Losing a job can be a troubling and stressful experience. We've put together a list of things to consider if you've been terminated.
- Listen. In the termination meeting, listen carefully to what your employer has to say. Ask questions, but be respectful. Record the meeting if you have the opportunity (but be sure to obey any policies your employer may have on recording in the workplace).
- Don't burn bridges. Although you may feel like your termination was unfair, wrong, or even illegal, don't burn bridges with your prior employer. When your employer informs you of your termination, try to be as respectful as possible and don't make a scene. Don't give your employer any ammunition for the future.
- Take some time. Losing your job can be unsettling. Take some time (even if it's just a day) to gather your thoughts, regroup, and plan for the future.
- Healthcare. If your employer offers COBRA, you may be able to continue your healthcare coverage for up to 18 months after your termination. COBRA applies to employers with 20 or more employees, and your employer should provide you with a notice explaining your rights under the law. You have 60 days to elect coverage and if you do so, the coverage will be retroactive back to the date of your termination. COBRA coverage can be expensive. If you've got other options (like a spouse's healthcare plan or coverage under the Affordable Care Act), consider those as well, but know that you typically only have 30 days after you've lost your own coverage to obtain coverage under another plan.
- Retirement Benefits. Ask your Human Resources or Benefits Coordinator for a Summary Plan Description (SPD) for any retirement benefits (401K, pension, profit-sharing, etc.) you had with your employer. The SPD should provide information on what options you have in the event of job loss.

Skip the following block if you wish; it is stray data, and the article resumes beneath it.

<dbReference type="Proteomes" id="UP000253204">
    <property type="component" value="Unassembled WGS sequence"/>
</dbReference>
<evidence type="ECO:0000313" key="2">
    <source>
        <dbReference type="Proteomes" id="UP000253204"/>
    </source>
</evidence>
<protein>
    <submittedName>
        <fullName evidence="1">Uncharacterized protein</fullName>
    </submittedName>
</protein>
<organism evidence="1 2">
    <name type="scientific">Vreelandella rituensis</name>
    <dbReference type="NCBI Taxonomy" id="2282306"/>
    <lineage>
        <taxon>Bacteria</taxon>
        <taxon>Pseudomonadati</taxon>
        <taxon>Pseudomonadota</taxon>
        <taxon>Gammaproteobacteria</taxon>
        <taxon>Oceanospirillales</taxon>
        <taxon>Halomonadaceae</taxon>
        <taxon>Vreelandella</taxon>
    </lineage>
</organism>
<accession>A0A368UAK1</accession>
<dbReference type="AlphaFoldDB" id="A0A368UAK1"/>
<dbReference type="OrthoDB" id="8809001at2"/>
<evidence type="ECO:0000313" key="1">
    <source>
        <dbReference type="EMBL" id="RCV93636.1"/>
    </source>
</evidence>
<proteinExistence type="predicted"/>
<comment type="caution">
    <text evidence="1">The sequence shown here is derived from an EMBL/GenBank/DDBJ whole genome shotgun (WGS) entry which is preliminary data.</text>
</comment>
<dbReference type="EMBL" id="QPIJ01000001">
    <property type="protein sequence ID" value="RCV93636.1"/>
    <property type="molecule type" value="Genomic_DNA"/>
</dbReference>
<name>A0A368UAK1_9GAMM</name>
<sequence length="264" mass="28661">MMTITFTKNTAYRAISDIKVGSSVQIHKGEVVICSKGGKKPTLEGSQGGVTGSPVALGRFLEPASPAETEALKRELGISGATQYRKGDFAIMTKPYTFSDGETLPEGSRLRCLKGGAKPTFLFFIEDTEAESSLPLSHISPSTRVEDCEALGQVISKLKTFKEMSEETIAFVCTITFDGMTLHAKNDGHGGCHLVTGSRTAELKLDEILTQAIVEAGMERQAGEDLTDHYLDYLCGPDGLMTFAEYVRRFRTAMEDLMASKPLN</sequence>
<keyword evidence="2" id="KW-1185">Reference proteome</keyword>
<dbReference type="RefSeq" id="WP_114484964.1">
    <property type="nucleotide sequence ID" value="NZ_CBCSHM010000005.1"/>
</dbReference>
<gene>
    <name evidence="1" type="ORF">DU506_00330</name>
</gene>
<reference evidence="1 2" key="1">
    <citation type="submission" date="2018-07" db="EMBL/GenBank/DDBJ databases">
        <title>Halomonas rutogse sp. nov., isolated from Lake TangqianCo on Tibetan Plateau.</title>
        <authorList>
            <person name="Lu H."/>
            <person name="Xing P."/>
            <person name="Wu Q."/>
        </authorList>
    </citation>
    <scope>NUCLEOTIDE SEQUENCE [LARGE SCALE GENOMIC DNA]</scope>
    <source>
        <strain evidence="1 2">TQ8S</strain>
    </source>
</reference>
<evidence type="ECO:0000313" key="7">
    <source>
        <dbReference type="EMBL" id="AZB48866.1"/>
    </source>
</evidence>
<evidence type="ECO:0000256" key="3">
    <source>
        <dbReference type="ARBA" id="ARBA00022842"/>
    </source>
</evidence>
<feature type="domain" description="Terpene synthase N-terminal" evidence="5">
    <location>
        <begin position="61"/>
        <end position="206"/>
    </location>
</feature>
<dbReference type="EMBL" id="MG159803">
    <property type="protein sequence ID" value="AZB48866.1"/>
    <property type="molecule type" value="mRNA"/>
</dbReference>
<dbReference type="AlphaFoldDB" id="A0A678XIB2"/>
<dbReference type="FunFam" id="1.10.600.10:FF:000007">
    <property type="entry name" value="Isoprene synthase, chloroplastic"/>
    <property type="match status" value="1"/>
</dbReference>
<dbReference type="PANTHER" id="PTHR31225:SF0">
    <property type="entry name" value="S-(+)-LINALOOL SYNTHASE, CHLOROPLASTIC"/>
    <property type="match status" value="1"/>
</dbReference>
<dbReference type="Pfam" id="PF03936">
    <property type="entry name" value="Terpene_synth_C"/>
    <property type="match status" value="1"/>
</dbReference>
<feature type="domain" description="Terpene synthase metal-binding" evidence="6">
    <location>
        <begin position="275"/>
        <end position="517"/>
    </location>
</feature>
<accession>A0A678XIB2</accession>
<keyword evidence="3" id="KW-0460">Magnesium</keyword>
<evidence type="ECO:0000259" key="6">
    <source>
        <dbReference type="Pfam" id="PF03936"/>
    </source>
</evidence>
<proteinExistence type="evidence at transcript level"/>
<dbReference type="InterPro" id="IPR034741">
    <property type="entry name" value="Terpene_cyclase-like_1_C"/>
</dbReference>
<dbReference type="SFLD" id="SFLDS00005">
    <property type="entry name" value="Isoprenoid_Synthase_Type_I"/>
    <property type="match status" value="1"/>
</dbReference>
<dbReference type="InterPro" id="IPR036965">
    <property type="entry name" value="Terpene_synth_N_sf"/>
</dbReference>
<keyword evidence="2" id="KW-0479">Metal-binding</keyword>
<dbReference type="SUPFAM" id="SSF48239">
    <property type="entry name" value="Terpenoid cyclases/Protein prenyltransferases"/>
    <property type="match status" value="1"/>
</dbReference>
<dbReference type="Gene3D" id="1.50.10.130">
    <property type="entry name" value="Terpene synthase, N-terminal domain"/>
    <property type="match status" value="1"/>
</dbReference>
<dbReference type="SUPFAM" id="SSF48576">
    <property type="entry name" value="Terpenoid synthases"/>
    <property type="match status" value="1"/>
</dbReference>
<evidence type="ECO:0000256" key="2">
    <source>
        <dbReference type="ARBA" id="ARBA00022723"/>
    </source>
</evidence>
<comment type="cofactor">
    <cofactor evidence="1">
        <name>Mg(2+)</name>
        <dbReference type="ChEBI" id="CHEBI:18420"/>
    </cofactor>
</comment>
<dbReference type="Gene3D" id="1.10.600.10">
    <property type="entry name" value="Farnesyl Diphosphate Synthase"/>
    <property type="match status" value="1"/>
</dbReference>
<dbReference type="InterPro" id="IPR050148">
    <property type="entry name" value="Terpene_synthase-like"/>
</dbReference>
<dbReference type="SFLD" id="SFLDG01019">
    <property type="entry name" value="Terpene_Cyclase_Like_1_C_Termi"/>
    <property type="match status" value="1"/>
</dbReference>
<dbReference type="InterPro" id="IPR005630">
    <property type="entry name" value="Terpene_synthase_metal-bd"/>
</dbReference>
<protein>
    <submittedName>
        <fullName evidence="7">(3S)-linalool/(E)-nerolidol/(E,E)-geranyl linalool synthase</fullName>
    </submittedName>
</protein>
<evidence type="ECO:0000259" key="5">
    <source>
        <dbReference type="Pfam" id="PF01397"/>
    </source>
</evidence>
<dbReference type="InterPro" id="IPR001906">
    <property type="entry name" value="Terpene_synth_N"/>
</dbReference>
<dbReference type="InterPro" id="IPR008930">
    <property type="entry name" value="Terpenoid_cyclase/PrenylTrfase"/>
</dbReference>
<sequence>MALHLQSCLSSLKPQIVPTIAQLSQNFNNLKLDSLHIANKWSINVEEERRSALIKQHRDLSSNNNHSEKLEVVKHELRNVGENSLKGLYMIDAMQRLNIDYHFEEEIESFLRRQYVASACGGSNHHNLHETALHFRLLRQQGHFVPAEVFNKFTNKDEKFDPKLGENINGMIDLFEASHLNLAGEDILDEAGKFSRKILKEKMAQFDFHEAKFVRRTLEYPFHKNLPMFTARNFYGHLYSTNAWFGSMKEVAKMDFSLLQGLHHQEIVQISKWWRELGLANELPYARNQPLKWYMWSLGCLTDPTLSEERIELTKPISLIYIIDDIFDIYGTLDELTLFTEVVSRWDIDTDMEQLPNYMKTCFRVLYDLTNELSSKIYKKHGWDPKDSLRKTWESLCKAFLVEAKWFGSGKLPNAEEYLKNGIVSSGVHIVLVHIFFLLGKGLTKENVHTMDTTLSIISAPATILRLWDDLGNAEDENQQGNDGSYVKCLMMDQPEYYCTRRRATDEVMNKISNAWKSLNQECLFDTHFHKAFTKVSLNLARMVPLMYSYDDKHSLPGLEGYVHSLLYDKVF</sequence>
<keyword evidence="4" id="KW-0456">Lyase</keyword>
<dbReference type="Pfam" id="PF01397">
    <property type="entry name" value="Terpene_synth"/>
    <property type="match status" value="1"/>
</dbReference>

- Finances. Take a look at your financial situation and cut back on unessential expenses. Cut your cable cord, cancel your gym membership, and stop eating out.
- Contact your Creditors. Call your creditors and let them know you've lost your job. Often, they will work with you to find a payment schedule that works. Consider unemployment insurance for car and mortgage payments. You may be able to defer some loan payments, like student loans, until you get a new job.
- Unemployment Benefits. File for unemployment. Be aware that any unemployment benefits you are entitled to will not begin until after the end of any severance period.
- Job Search. Networking is the best way to find a new job, so polish your resume and start contacting friends, family, and others who may be able to help you.
- Legal. If you believe you have a claim against your prior employer, gather your timesheets, pay stubs, performance reviews, and any other documents you have that could be pertinent to your claims. Sit down and make a detailed timeline of all relevant events (be sure to cover the who, what, when, where, and whys of how your termination came about). This will be very useful for any attorney you decide to contact.
You can find more resources here, here, and here. If you feel as though your termination occurred because you experienced illegal discrimination or spoke out about illegal discrimination, contact us to talk about your options today.